No Ducking Charges for Deaths in Tar Sands Mining Waste Ponds

Syncrude Tailings Pond - Pembina Institute


From a birds eye view, the Syncrude tar sands mining waste ponds stretch out glistening attractively in the sun. On a long migration north to nest, I can see how 500 ducks would decide to land on one of those vast stretches of water. The ducks wouldn't realize they'd be landing in waters with so much oil that they would be unable to fly again. The cannons meant to keep them away were not turned on and the scarecrows placed over the surface of the water weren't much of a deterrent. Last April, those 500 ducks all died. Yesterday, Alberta and Canada brought charges against Syncrude under provincial environmental law and under the federal migratory bird law.

Canada's Boreal forest is prime nesting grounds for waterfowl and songbirds from throughout the Americas. As shown in our report on the impact of tar sands on migratory birds, tailings ponds may cause the deaths of 8,000 to 100,000 birds every years most of which go unreported. The death of 500 ducks captured the imagination of people around the world. Of course, the ducks are a warning - the canary in the tar sands mine - one in a growing number of warnings that include concerns about local cancer ratesleaking waste ponds, and increasing global warming pollution.

The governments of Alberta and Canada have not been very quick to enforce environmental laws against tar sands companies. This is the first case of its kind that I know of - charging a tar sands company with not meeting its obligation to protect migratory birds. And yet, if the Canadian migratory bird law was truly enforced, the tar sands mining waste ponds could not exist. The law is very clear and says that you may not "deposit a substance that is harmful to migratory birds, or permit such a substance to be deposited, in waters or an area frequented by migratory birds or in a place from which the substance may enter such waters or such an area." A one time fine of up to $800,000 is unlikely to have much impact on a tar sands oil company. What we need is a decision to clean up the existing waste ponds and to prohibit the creation of any new ones.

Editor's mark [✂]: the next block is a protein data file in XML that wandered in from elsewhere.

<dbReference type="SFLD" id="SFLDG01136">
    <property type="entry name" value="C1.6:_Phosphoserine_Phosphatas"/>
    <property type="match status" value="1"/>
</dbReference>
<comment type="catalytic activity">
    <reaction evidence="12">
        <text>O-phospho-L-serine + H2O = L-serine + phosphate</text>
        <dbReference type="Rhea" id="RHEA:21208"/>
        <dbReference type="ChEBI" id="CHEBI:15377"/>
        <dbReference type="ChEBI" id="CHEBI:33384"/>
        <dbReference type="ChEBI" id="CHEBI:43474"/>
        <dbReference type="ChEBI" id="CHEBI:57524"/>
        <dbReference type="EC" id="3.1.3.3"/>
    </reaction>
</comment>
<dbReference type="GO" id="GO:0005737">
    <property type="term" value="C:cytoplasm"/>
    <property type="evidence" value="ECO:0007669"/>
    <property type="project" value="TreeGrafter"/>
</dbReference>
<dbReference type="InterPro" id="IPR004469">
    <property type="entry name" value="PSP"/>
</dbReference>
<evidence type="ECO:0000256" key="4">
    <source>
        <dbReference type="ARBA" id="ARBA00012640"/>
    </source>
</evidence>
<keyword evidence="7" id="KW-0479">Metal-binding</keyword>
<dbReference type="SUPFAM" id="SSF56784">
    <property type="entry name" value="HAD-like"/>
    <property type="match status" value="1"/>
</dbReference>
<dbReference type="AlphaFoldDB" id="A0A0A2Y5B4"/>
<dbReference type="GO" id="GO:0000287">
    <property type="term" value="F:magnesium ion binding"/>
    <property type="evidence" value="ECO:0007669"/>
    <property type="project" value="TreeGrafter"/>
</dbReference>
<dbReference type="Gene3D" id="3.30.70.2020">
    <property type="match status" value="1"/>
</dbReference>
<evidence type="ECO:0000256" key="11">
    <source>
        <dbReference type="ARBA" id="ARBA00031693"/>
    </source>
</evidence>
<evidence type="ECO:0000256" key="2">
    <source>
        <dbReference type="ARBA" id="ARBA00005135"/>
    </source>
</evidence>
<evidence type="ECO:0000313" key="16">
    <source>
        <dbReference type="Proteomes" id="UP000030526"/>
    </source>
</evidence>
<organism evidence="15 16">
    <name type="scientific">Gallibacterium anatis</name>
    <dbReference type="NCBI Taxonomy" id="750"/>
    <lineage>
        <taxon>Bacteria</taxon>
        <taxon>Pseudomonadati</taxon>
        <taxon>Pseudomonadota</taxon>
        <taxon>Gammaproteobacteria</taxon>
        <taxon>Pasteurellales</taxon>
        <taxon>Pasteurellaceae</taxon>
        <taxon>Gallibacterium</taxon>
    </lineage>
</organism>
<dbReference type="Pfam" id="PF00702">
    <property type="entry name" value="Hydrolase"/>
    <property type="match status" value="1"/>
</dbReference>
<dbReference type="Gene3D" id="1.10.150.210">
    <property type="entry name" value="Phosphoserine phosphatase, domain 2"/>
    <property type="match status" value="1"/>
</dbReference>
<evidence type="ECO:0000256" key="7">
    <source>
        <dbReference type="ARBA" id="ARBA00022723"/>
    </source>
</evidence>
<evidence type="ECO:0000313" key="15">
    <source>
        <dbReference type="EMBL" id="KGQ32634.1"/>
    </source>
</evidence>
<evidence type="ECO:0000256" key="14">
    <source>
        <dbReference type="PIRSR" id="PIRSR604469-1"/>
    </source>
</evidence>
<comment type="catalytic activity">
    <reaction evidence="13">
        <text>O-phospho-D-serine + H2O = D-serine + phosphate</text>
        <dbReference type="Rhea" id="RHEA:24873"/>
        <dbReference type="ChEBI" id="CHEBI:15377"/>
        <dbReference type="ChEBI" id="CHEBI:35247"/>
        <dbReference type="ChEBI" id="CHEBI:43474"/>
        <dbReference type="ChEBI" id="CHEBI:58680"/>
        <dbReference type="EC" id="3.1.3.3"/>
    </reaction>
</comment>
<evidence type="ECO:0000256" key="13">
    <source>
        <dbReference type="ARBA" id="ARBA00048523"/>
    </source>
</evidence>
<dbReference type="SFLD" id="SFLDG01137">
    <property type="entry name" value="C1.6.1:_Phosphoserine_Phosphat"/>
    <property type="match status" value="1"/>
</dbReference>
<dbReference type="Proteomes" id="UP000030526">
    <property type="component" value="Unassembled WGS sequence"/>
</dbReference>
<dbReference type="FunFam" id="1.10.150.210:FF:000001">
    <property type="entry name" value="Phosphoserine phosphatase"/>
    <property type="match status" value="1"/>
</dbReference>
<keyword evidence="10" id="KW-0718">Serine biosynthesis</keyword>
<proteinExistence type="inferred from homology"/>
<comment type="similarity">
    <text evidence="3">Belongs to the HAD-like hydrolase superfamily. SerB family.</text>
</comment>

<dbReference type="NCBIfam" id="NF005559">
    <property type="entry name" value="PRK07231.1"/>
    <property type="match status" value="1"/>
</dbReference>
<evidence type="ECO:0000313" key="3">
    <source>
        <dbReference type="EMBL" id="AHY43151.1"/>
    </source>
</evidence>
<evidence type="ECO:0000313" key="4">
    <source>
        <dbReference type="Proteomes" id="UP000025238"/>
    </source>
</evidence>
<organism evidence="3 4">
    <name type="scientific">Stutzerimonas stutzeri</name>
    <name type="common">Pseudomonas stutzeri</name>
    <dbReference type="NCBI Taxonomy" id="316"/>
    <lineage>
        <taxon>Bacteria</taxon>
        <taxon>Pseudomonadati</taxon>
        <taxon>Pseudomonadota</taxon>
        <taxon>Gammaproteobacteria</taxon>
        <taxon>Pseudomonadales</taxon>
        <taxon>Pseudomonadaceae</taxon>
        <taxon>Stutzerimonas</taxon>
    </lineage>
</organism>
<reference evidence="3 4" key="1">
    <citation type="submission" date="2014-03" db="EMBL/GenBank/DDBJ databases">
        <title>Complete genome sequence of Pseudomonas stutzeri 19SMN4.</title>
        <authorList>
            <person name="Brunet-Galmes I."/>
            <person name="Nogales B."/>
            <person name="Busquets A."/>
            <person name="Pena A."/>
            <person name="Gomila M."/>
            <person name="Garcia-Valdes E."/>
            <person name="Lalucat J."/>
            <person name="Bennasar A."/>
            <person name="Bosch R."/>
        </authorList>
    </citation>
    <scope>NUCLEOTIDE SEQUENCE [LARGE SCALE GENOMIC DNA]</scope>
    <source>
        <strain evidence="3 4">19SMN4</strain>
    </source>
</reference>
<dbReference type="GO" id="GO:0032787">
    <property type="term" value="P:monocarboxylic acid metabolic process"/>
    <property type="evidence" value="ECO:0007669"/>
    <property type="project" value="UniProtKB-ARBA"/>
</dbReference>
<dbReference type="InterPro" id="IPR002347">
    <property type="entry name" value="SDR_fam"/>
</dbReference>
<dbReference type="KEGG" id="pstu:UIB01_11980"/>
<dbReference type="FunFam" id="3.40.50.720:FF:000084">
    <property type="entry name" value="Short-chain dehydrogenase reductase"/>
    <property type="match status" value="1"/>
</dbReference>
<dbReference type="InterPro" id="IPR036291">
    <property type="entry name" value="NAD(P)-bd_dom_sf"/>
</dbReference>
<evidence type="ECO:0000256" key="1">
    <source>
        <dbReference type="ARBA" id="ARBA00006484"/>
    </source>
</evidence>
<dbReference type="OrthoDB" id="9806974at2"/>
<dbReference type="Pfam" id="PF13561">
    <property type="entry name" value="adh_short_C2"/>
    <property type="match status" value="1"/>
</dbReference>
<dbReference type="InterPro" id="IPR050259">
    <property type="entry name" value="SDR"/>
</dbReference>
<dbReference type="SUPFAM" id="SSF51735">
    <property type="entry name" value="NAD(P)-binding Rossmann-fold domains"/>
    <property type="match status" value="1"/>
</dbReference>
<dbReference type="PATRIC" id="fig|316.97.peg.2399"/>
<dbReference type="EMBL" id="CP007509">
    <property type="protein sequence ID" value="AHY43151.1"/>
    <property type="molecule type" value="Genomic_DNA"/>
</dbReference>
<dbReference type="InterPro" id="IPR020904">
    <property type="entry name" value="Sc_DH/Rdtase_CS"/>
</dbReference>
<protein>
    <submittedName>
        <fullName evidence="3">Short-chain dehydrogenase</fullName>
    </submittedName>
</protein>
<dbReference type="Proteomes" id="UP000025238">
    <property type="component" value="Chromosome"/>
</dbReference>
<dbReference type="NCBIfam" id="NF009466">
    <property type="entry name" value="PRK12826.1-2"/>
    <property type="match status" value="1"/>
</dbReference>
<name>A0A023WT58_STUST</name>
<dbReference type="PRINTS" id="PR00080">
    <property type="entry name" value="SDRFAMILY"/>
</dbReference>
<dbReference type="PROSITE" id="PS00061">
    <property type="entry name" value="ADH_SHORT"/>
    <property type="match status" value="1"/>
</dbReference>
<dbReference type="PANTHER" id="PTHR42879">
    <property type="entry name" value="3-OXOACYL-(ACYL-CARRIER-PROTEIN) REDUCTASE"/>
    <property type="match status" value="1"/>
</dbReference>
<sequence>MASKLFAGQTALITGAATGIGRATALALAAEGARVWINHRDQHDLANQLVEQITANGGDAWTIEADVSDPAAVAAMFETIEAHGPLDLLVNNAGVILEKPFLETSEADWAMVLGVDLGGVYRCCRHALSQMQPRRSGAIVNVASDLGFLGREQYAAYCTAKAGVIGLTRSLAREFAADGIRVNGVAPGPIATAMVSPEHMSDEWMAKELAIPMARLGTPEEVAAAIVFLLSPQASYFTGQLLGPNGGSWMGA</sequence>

Alberta and Canada may hold up these charges as an example of how they are enforcing environmental laws in the tar sands. Yet, it took workers at Syncrude blowing the whistle on the company for us to even know about the oiling of the ducks. It took a private prosecution by EcoJustice, Sierra Club and ForestEthics to start the enforcement case rolling.

Next week President Obama will visit Canada on exactly the same day the private prosecution of this case was due to go to court. Both Alberta Premier Stelmach and Canadian Prime Minister Harper have indicated that they want to protect tar sands from global warming regulation. Alberta and Canada have likely taken this case over from a private prosecution in part to send a message that they are doing something about the many environmental problems in the tar sands. But one prosecution in the midst of so many problems is not enough to make the tar sands look green.

President Obama has been talking about a new way forward for a green energy economy. Tar sands oil extraction does not fit in a green economy. Dead ducks do not fit in a green economy. But Alberta has lots of potential to be a major player with wind energy and across North America we need to be working together to develop environmentally friendly energy and transportation options.